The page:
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Racism row over South Africa school's alleged hair policy

Racism row over South Africa school's alleged hair policy

During the apartheid era, it was designated the "whites only" school.

In a statement issued on Tuesday, Gauteng Department of Education stated that during a visit by Panyaza Lesufi, the province's education minister, it had learned of allegations of racist abuse of black students on the basis of their hair and their speaking in African languages.

Learners also raised concerns over not being allowed to wear hairstyles such as Afros.

After the girls marched in protest at the school Friday, their cause drew widespread support on social media, under the hashtag #StopRacismAtPretoriaGirlsHigh.

Pretoria Girls High was founded in 1902 as a multi-racial school, according to its website, but was a whites-only institution during the apartheid era.

"When her parents fought the suspension, they used the school's hair regulations against her", Lokotwayo wrote, adding "She represents everything that is lovely about this country".

Lesufi told Cape Talk students informed him of some especially racist practices teachers use to discourage natural hair.

The girls will also receive psychological counseling to assist with the trauma they have suffered and that the school must ensure that good performance must continue as they have done in their National Senior Certificate examination. "She'd get home and cry because of how she was treated because of her hair, and say that the school said her hair is a distraction and called it exotic", said Amira Patel, the older sister of 13-year-old Zulaikha Patel.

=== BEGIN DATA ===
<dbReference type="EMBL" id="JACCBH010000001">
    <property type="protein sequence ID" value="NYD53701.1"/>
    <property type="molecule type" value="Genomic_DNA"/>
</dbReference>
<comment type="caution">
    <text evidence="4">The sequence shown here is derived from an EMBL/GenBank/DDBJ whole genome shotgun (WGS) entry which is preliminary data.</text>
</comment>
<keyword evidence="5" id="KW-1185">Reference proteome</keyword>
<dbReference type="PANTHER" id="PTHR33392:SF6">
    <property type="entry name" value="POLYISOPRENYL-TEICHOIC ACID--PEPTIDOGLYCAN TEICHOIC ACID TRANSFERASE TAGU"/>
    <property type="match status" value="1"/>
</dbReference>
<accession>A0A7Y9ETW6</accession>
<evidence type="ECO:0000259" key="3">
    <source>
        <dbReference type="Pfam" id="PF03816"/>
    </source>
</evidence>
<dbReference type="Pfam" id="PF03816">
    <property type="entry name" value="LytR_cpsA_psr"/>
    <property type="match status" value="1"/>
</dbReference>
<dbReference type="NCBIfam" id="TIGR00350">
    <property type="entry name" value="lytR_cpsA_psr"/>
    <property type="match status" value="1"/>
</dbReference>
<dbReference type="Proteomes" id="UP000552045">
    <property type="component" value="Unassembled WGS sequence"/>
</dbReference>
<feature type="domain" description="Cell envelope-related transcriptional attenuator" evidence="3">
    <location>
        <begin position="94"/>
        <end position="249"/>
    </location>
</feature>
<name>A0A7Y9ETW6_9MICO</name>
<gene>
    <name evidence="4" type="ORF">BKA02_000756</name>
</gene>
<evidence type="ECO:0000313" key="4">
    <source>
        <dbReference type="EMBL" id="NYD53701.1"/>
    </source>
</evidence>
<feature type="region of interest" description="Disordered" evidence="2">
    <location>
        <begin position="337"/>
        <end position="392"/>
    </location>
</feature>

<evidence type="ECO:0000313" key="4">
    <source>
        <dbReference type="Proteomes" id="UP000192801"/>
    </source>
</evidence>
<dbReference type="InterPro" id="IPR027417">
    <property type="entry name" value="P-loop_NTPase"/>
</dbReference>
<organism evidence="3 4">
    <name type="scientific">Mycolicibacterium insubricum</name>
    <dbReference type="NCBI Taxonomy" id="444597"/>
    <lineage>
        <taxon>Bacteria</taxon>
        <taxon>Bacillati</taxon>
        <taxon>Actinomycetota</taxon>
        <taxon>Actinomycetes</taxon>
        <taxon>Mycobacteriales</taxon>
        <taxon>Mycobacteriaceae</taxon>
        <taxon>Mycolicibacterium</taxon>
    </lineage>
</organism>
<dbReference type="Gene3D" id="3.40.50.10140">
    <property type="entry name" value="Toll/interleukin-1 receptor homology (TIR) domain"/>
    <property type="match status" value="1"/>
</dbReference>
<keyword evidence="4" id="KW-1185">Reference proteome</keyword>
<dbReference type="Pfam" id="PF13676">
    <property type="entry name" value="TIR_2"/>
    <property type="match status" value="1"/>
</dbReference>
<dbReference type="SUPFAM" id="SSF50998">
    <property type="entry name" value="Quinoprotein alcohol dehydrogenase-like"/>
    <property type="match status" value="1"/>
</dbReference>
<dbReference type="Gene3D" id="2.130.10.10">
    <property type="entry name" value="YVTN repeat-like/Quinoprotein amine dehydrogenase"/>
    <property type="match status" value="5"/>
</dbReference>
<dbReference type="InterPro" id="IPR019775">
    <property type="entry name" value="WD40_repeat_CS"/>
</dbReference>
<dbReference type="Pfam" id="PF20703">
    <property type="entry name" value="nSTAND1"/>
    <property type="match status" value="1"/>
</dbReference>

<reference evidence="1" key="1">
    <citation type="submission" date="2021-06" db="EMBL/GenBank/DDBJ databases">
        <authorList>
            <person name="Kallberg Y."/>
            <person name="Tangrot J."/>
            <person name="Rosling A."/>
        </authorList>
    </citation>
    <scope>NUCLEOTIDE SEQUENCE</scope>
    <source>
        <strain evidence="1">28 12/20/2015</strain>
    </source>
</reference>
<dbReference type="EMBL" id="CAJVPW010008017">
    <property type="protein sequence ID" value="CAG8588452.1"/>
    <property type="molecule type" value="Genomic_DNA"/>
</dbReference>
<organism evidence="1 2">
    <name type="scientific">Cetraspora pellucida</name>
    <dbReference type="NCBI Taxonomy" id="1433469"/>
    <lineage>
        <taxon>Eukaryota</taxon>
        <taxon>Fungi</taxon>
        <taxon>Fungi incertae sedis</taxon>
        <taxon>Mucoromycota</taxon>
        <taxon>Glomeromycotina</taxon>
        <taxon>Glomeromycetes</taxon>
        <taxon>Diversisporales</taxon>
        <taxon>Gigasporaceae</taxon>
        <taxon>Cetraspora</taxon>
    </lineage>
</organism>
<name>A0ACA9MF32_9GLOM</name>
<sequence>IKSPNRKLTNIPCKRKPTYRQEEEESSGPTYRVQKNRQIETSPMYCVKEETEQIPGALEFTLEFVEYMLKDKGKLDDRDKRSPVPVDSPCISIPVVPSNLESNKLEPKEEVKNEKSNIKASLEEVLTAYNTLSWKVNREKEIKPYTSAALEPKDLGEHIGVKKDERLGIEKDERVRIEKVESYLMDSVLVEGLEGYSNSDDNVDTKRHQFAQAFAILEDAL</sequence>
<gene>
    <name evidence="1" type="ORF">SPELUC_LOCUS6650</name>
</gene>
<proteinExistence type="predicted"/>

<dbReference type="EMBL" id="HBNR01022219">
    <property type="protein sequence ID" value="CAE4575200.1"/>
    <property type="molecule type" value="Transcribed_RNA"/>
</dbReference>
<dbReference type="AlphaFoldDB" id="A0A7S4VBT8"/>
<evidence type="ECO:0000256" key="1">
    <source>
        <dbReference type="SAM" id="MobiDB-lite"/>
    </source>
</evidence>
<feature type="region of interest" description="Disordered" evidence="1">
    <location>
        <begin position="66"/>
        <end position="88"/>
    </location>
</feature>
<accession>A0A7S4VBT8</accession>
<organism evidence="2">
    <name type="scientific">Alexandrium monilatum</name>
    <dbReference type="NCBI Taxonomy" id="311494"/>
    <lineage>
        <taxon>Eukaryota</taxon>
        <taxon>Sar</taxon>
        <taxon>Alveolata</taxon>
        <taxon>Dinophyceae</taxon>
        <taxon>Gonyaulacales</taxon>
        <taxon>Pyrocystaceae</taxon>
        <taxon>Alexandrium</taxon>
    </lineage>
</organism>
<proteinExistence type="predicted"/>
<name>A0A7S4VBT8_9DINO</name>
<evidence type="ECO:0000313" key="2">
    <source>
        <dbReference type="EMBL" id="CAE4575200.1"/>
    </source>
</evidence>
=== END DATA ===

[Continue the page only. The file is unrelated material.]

"It ends here. If there is someone who needs to pack their bags and leave this school, then they will", he said. "The constant policing of the clothing, hair, bodies and behavior of women of color takes its toll on the psyche of young girls, who must begin to unlearn and recover from their education in the tertiary sector".

"This is disturbing because the girls are very traumatised".

The DeKalb County School System confirmed it has taken disciplinary action against two students who were accused of setting a classmate's hair on fire.

One of the teachers even threatened her with detention if the hair was not "fixed" and said that she would remain in detention until she changed her hairstyle.

"That is not fair because some pupils have natural (ly curly) hair so we have agreed with the student governing body that it be suspended", he said.

"It was odd. We've never had security at assembly before", the pupil said. "Why do black girls always receive the shortest end of the stick?"

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